Add the trachelium like the hydrangea, cutting off the lower shoots and spreading them. Pay attention to the bottom of the Oasis pan; be sure and add some smaller pieces of hydrangea and trachelium down there. Your arrangement should graze the surface on which it is placed. Leave no gaps between your table and the Oasis pans.

flower garden arrangement, mimi brown

At this point, “Jade” roses are added in groups (don’t you love how they pop out against those hydrangeas? Can’t beat it!). As I’m adding the roses, I leave most of the area in the middle of the Oasis next to and in between the agapanthus and gentiana blank so I will have room for my flowers to “grow” and “dance” up above the hydrangea and roses.

flower garden arrangement, mimi brown
For the second tier, insert the hyacinths first because their stems are the biggest and weakest. There are several important tips to note here. When cutting hyacinths, just barely shave off the bottom of the bulb—do not cut it completely off. Leaving the bulb on makes the flower last longer and is easier to put in the Oasis because it’s sturdier. Also, gently spread the leaves out from the stems so they literally look like they are “growing” up from the arrangement. You can wash the dirt off the leaves for a clean look (I did) or leave it for a natural effect.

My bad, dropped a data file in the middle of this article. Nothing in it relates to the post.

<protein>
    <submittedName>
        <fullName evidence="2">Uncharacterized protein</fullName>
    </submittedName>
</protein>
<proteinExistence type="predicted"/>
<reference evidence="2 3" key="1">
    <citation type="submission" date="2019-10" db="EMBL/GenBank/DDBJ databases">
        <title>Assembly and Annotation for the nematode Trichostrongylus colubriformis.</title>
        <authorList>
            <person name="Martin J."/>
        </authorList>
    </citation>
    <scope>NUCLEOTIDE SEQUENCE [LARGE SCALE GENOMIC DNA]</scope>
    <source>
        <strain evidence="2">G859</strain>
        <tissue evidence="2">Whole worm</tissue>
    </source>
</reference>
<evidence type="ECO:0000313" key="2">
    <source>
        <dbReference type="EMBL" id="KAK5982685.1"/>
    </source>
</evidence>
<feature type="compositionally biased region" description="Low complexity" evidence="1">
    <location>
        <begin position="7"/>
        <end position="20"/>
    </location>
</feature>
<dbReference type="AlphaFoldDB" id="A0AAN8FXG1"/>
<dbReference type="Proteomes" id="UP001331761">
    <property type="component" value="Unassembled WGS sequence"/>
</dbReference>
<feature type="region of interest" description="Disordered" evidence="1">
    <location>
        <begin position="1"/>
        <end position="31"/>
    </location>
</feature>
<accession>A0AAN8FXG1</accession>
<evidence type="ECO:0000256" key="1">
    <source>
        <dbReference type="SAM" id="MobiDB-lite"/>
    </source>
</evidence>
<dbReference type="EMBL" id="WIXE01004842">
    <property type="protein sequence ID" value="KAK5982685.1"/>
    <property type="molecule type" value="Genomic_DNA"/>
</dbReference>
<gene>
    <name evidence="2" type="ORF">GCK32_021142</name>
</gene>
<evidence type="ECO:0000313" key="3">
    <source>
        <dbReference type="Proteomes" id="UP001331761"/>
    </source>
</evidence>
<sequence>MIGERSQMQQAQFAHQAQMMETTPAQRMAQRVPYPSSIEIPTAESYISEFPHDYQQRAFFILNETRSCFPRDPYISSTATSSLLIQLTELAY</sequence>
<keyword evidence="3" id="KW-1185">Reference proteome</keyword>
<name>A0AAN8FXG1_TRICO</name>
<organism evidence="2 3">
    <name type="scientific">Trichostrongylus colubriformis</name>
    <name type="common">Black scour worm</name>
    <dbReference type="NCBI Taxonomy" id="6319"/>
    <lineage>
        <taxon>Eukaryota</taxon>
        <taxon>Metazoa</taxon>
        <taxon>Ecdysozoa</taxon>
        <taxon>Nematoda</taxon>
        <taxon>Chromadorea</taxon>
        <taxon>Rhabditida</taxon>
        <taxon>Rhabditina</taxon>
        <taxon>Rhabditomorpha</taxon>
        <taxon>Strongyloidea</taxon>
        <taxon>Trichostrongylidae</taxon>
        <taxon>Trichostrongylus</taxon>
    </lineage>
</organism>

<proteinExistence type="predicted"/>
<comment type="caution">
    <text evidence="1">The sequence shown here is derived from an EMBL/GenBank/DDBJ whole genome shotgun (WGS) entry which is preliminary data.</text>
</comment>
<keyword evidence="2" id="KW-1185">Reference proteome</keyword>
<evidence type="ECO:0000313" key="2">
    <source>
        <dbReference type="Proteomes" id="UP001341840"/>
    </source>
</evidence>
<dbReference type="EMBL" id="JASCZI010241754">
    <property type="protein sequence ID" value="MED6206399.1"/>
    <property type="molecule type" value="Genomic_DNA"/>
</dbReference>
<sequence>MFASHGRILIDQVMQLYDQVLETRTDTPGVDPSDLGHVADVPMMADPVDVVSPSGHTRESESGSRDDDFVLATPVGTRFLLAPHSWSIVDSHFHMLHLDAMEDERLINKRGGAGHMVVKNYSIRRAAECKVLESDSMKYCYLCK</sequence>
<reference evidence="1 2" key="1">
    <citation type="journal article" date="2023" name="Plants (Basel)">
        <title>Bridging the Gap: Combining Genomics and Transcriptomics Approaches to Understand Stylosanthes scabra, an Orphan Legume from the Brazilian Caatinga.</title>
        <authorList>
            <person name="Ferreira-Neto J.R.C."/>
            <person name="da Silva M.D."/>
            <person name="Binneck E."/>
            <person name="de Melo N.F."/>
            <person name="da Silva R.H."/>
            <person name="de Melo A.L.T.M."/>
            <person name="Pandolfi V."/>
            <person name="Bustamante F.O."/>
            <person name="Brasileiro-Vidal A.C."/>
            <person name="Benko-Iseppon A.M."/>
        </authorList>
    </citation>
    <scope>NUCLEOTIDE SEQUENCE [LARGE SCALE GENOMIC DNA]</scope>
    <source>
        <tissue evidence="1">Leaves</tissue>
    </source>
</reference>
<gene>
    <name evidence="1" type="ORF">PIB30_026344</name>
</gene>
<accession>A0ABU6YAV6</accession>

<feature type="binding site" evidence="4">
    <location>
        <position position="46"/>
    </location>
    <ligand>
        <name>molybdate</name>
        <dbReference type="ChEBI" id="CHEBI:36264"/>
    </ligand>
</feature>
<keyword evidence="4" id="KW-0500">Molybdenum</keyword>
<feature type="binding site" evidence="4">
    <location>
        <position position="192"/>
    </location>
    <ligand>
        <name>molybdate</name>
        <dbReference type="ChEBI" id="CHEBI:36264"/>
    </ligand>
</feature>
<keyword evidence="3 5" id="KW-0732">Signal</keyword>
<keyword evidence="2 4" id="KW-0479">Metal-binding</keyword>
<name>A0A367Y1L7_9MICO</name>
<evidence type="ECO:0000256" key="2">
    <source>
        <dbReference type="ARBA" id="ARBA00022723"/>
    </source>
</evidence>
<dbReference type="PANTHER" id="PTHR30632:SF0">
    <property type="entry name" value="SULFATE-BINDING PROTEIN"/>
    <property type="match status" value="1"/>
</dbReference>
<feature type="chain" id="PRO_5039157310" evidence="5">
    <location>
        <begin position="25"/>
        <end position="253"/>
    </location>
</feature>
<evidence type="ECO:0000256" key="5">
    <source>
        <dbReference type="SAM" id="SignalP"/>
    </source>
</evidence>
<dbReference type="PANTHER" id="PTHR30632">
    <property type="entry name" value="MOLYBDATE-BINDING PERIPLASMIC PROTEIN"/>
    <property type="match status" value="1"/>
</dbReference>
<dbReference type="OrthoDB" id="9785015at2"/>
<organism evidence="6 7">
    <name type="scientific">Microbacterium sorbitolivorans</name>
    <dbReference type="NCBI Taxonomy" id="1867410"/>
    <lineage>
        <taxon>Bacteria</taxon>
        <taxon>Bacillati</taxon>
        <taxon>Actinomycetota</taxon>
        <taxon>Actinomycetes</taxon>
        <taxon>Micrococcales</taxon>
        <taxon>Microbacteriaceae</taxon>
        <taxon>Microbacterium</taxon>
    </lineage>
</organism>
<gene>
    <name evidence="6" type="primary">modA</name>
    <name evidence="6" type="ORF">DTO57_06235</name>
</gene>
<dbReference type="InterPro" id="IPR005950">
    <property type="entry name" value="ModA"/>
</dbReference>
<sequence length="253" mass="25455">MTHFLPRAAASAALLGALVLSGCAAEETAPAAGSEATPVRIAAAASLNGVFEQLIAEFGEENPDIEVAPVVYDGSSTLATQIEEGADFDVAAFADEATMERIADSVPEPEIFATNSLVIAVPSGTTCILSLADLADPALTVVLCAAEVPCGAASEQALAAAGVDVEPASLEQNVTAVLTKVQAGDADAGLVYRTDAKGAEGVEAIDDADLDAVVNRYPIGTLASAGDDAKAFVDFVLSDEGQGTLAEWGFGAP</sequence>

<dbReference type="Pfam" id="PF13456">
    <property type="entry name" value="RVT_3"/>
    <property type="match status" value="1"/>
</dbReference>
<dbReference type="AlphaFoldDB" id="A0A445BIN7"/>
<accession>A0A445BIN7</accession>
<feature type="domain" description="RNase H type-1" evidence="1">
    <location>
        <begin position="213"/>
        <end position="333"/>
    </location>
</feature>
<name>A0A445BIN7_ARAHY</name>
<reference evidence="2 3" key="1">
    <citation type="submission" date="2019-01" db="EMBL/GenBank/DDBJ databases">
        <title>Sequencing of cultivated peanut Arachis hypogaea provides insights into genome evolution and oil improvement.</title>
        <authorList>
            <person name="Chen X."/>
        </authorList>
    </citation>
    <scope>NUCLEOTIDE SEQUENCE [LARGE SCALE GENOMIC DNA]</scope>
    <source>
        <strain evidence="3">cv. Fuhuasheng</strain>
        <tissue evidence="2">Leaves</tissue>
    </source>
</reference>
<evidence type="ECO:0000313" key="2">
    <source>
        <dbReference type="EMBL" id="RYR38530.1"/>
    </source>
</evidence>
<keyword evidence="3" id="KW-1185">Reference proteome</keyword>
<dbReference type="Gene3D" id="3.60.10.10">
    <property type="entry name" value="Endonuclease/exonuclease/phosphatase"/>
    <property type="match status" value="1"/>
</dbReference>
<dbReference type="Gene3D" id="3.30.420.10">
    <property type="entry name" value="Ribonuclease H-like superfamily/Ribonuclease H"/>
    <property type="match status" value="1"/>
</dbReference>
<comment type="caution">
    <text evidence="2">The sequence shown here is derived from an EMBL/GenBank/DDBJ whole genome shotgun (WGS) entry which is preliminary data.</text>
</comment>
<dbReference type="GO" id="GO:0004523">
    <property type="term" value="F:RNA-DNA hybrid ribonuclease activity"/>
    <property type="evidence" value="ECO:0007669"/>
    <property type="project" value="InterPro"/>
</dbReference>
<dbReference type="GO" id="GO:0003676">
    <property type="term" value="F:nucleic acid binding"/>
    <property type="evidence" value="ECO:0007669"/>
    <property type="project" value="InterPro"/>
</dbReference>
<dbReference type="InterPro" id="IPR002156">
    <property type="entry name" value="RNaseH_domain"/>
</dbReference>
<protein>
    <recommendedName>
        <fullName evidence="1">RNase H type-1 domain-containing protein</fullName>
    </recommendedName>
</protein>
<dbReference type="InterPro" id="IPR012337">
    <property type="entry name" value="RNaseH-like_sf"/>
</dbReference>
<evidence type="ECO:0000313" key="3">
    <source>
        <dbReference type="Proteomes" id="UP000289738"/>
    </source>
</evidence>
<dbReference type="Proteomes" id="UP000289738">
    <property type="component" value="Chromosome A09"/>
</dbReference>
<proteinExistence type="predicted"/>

flower garden arrangement, mimi brown
If the hyacinths start to lean over or fall down, secure them to any nearby agapanthus with a piece of raffia.
flower garden arrangement, mimi brown
At this point, after carefully looking at the arrangement, I pulled out all but three of the gentiana because they were blocking my view, and I needed more room for the second tier of the garden. The ranunculi are one of my favorite parts to this “garden.” I love to watch their heads bob; it adds movement. Place them here and there. I cut the stems so that the ranunculi are higher than the hyacinths but not as tall as the agapanthus. Varying the heights adds interest and keeps one flower from competing with another.
flower garden arrangement, mimi brown
I include the tulips near the roses because I decided I had enough to “grow and dance” and I liked having another texture beside the roses and hydrangea.
flower garden arrangement, mimi brown
Anemones and muscari (my absolute favorite!) go in when the flower garden arrangement is mostly finished.
flower garden arrangement, mimi brown

I sporadically placed both muscari and anemones because I want it to look natural like a garden and not too planned or contrived. Instead, add your own accents to keep it interesting. How cute are the muscari, popping up here and there and off to the sides!

flower garden arrangement, mimi brown
Finally, Kermit mums fill in small holes and give a nice fresh burst of vibrant lime green. And, Voilá! An indoor flower garden is created!

Please add to, substitute with, and most importantly, cut from your own garden for this arrangement. Hosta leaves, Solomon’s seal, daisies, snapdragons, etc., from your yard give that special touch and allow you to enjoy the fruit of your hard work indoors as well as out.

By Mimi Brown | Photography by Jason Wallis